How to Love Your Spouse Unconditionally

Communication and Needs | Marriage Maintenance |

How to Love Your Spouse Unconditionally

by: Dave Willis


 

We live in a culture that has taken the God-given gift of love and redefined it to be little more than a feeling. Because we’ve bought into the myth that love is just a feeling, we’ve built marriage on a flimsy foundation of fickle feelings instead of building on the bedrock of commitment. If we get back to God’s definition of love instead of the world’s definition, I believe the divorce rate would instantly plummet, and marriage would immediately become more secure. You and your spouse don’t have to agree about everything as long as you’re united by a love that’s stronger than your disagreements.

God’s definition of love is rooted in the concept of commitment. When you say, “I love you” to your spouse, you aren’t just expressing your current feelings; you’re making a promise of commitment for your shared future. You’re essentially saying, “I am willing to accept the best parts of you and the worst parts of you, and I’m asking you to do the same for me. I’m going to be by your side on the days I’m feeling it, and on the days I’m not feeling it at all. I have strong feelings for you, but my love for you is not a feeling; it’s a promise. It’s a commitment. It’s unbreakable and unconditional like God’s love for me. Because of God’s love, I can love you the way He loves you and me, which is grace-filled, limitless and unconditional.”

Love, by its very nature, is a conscious choice to selflessly put the needs of someone else ahead of your own preferences or comforts. No relationship can survive unless it is rooted in rock-solid commitment. I’m not saying there’s never a cause for divorce. There are extreme circumstances where one spouse’s reckless pattern of constant abuse, infidelity, and/or addiction creates a toxic environment in the home, making a covenant marriage an impossibility. Even in those cases, you should consider loving that spouse even if it’s no longer safe to live together as husband and wife. Most divorces, however, are not the result of these extreme cases; they’re simply the result of losing sight of what love really means. Let’s do a quick refresher course going back to vows you probably exchanged on your wedding day.

As a pastor, I have the privilege of officiating wedding ceremonies. It’s such an honor to stand in that sacred moment with a bride and groom as they exchange vows and rings and enter into the holy covenant of marriage. One of the Bible passages I often read at wedding ceremonies comes from the first chapter of the Book of Ruth. It reads:

But Ruth replied, “Don’t ask me to leave you and turn back. Wherever you go, I will go; wherever you live, I will live. Your people will be my people, and your God will be my God. Wherever you die, I will die, and there I will be buried. May the LORD punish me severely if I allow anything but death to separate us!” (Ruth 1:16-17)

These words beautifully capture the commitment necessary for a healthy marriage, but I’m always quick to point out that these words weren’t spoken in the context of marriage. This beautiful promise was expressed in a much-unexpected way. The story gives us some fascinating insight into the power of commitment in all healthy relationships.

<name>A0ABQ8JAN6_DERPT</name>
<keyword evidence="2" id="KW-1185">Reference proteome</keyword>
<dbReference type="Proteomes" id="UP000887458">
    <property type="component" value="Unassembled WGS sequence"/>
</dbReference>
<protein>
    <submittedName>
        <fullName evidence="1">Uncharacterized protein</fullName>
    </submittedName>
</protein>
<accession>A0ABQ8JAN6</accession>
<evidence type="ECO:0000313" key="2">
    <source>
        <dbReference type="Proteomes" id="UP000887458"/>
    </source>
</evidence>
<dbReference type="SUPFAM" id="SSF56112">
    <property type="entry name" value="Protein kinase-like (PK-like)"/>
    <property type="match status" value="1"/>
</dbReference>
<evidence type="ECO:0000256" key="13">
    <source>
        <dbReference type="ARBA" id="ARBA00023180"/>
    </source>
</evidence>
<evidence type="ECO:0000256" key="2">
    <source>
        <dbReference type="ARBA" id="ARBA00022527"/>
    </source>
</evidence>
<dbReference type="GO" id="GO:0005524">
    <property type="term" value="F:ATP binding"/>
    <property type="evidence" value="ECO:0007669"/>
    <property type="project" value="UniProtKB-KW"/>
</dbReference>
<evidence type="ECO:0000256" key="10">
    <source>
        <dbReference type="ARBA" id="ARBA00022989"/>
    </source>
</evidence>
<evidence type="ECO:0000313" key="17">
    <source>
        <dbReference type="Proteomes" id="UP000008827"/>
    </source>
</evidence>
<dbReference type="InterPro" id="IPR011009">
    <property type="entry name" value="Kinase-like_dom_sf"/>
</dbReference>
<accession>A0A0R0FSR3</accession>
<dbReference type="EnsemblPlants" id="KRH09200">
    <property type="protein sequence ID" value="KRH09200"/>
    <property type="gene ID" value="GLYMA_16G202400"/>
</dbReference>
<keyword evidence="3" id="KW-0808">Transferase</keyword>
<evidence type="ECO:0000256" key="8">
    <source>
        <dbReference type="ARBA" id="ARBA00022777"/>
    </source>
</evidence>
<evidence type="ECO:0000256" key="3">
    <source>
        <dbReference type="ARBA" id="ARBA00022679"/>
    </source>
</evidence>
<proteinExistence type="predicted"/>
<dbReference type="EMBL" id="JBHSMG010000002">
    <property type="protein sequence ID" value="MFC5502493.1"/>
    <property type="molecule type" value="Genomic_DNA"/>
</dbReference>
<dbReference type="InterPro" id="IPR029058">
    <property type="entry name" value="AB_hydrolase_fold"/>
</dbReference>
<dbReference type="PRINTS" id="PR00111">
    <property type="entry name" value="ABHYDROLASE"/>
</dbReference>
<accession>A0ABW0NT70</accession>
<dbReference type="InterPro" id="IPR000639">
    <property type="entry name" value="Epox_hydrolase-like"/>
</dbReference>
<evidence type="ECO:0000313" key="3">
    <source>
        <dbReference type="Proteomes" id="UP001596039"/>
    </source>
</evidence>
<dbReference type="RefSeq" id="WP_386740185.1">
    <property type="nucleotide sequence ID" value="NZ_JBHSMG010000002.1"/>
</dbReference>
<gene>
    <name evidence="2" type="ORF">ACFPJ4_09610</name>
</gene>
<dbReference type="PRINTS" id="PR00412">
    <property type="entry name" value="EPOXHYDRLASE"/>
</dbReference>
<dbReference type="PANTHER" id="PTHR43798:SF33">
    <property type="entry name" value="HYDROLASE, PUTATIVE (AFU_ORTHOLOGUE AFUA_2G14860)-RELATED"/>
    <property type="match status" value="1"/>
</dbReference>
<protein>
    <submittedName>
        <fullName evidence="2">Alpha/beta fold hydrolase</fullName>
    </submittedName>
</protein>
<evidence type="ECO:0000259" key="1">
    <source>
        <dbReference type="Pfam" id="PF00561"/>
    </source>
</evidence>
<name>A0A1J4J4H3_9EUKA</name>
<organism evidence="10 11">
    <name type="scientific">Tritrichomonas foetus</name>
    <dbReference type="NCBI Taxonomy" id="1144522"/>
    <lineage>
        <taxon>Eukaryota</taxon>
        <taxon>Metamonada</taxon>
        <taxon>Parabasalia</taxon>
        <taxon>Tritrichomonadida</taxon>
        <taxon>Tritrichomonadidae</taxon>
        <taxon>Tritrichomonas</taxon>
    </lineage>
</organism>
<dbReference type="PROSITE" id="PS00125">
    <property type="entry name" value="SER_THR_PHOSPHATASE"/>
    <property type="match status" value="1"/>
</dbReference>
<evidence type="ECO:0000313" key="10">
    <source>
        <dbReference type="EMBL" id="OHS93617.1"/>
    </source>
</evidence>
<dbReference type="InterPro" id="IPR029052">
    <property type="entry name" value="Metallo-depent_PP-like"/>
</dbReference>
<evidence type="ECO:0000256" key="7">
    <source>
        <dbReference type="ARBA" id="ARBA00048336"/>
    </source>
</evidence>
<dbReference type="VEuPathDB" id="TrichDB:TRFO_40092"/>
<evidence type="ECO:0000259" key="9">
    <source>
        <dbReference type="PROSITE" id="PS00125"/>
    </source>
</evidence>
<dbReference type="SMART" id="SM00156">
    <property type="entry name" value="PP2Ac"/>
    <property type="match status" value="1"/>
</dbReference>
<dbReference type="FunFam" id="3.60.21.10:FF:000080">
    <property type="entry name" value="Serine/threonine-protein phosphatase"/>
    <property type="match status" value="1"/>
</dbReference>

Ruth was a young, Moabite woman who lived around three thousand years ago. Times were challenging back then, and Ruth’s young husband died. Based on the religious and cultural customs of the day, she no longer had any obligation to her husband’s family, and she was free to pursue a new life. Though Ruth could do as she wished, she refused to leave her mother-in-law, Naomi.

Ruth knew Naomi had no one, and Ruth selflessly committed her life to Naomi’s service. Because of Ruth’s selflessness and unconditional love, God blessed her in remarkable ways. Not only did God provide food and shelter for the two women, but God brought a man named Boaz into Ruth’s life.

This rich kinsman-redeemer married Ruth, and together, they started a family. Their lineage became a generational line of love. Ruth and Boaz had a son named Obed who had a son named Jesse, who had a son named David. David became the greatest king in Israel’s history and the author of many of the Bible’s psalms and poetry.

King David’s lineage continued with a son named Solomon, who wrote the Wisdom Literature in the Bible and was blessed by God to be the wisest man of his day, but all this royalty was only the tip of the iceberg. God’s ultimate plan through this family tree would happen a thousand years later.

Two descendants of King David named Joseph and Mary made their way to the City of David for a census. The town was called Bethlehem and Mary was expecting a child. She gave birth to a son named Jesus, who was the son of God. He was the Prince of Peace and the embodiment of love.

God brought his son through the lineage of a poor young woman named Ruth, who understood the power of commitment and the meaning of love. God wants to create a generational impact through your life and marriage as well. If you’ll commit to God’s definition of love in your faith and your marriage, then there’s no limit to the generational impact God can create through your marriage.

For additional tools to help build your faith and your marriage, please download our free 31-Day Marriage Devotional at DaveAndAshleyWillis.com.

Back to Top

Thank You for Subscribing To Our Newsletter.